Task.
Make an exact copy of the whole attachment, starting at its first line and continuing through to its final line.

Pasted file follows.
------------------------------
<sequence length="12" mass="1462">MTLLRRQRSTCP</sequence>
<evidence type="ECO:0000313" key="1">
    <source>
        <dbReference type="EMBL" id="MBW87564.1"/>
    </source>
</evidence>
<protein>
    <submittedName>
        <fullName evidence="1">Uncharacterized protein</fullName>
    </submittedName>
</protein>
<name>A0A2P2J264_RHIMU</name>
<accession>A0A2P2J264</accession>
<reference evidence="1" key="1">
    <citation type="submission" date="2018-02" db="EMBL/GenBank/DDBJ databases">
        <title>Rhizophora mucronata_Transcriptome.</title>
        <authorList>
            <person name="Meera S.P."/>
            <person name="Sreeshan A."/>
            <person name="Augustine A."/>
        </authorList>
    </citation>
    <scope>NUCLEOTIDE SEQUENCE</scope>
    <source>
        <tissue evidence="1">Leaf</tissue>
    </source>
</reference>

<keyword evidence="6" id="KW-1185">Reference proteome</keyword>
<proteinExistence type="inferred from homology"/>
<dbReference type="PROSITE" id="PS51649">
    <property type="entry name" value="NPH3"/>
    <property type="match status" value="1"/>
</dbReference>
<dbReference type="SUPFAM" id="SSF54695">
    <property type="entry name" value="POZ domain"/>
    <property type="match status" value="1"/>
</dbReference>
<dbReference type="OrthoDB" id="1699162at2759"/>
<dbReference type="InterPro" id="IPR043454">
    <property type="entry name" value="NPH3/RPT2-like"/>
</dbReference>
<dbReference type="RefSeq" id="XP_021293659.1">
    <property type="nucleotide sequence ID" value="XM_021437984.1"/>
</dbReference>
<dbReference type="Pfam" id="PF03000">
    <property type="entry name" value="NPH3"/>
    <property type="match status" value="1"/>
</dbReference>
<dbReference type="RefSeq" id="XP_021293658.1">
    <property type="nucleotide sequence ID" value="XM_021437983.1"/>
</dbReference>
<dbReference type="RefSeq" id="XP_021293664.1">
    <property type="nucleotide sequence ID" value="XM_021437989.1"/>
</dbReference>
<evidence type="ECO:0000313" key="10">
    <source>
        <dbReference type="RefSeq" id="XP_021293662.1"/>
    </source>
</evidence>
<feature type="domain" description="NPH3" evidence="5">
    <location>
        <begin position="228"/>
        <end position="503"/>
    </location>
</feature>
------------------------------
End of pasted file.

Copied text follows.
<sequence length="12" mass="1462">MTLLRRQRSTCP</sequence>
<evidence type="ECO:0000313" key="1">
    <source>
        <dbReference type="EMBL" id="MBW87564.1"/>
    </source>
</evidence>
<protein>
    <submittedName>
        <fullName evidence="1">Uncharacterized protein</fullName>
    </submittedName>
</protein>
<name>A0A2P2J264_RHIMU</name>
<accession>A0A2P2J264</accession>
<reference evidence="1" key="1">
    <citation type="submission" date="2018-02" db="EMBL/GenBank/DDBJ databases">
        <title>Rhizophora mucronata_Transcriptome.</title>
        <authorList>
            <person name="Meera S.P."/>
            <person name="Sreeshan A."/>
            <person name="Augustine A."/>
        </authorList>
    </citation>
    <scope>NUCLEOTIDE SEQUENCE</scope>
    <source>
        <tissue evidence="1">Leaf</tissue>
    </source>
</reference>

<keyword evidence="6" id="KW-1185">Reference proteome</keyword>
<proteinExistence type="inferred from homology"/>
<dbReference type="PROSITE" id="PS51649">
    <property type="entry name" value="NPH3"/>
    <property type="match status" value="1"/>
</dbReference>
<dbReference type="SUPFAM" id="SSF54695">
    <property type="entry name" value="POZ domain"/>
    <property type="match status" value="1"/>
</dbReference>
<dbReference type="OrthoDB" id="1699162at2759"/>
<dbReference type="InterPro" id="IPR043454">
    <property type="entry name" value="NPH3/RPT2-like"/>
</dbReference>
<dbReference type="RefSeq" id="XP_021293659.1">
    <property type="nucleotide sequence ID" value="XM_021437984.1"/>
</dbReference>
<dbReference type="Pfam" id="PF03000">
    <property type="entry name" value="NPH3"/>
    <property type="match status" value="1"/>
</dbReference>
<dbReference type="RefSeq" id="XP_021293658.1">
    <property type="nucleotide sequence ID" value="XM_021437983.1"/>
</dbReference>
<dbReference type="RefSeq" id="XP_021293664.1">
    <property type="nucleotide sequence ID" value="XM_021437989.1"/>
</dbReference>
<evidence type="ECO:0000313" key="10">
    <source>
        <dbReference type="RefSeq" id="XP_021293662.1"/>
    </source>
</evidence>
<feature type="domain" description="NPH3" evidence="5">
    <location>
        <begin position="228"/>
        <end position="503"/>
    </location>
</feature>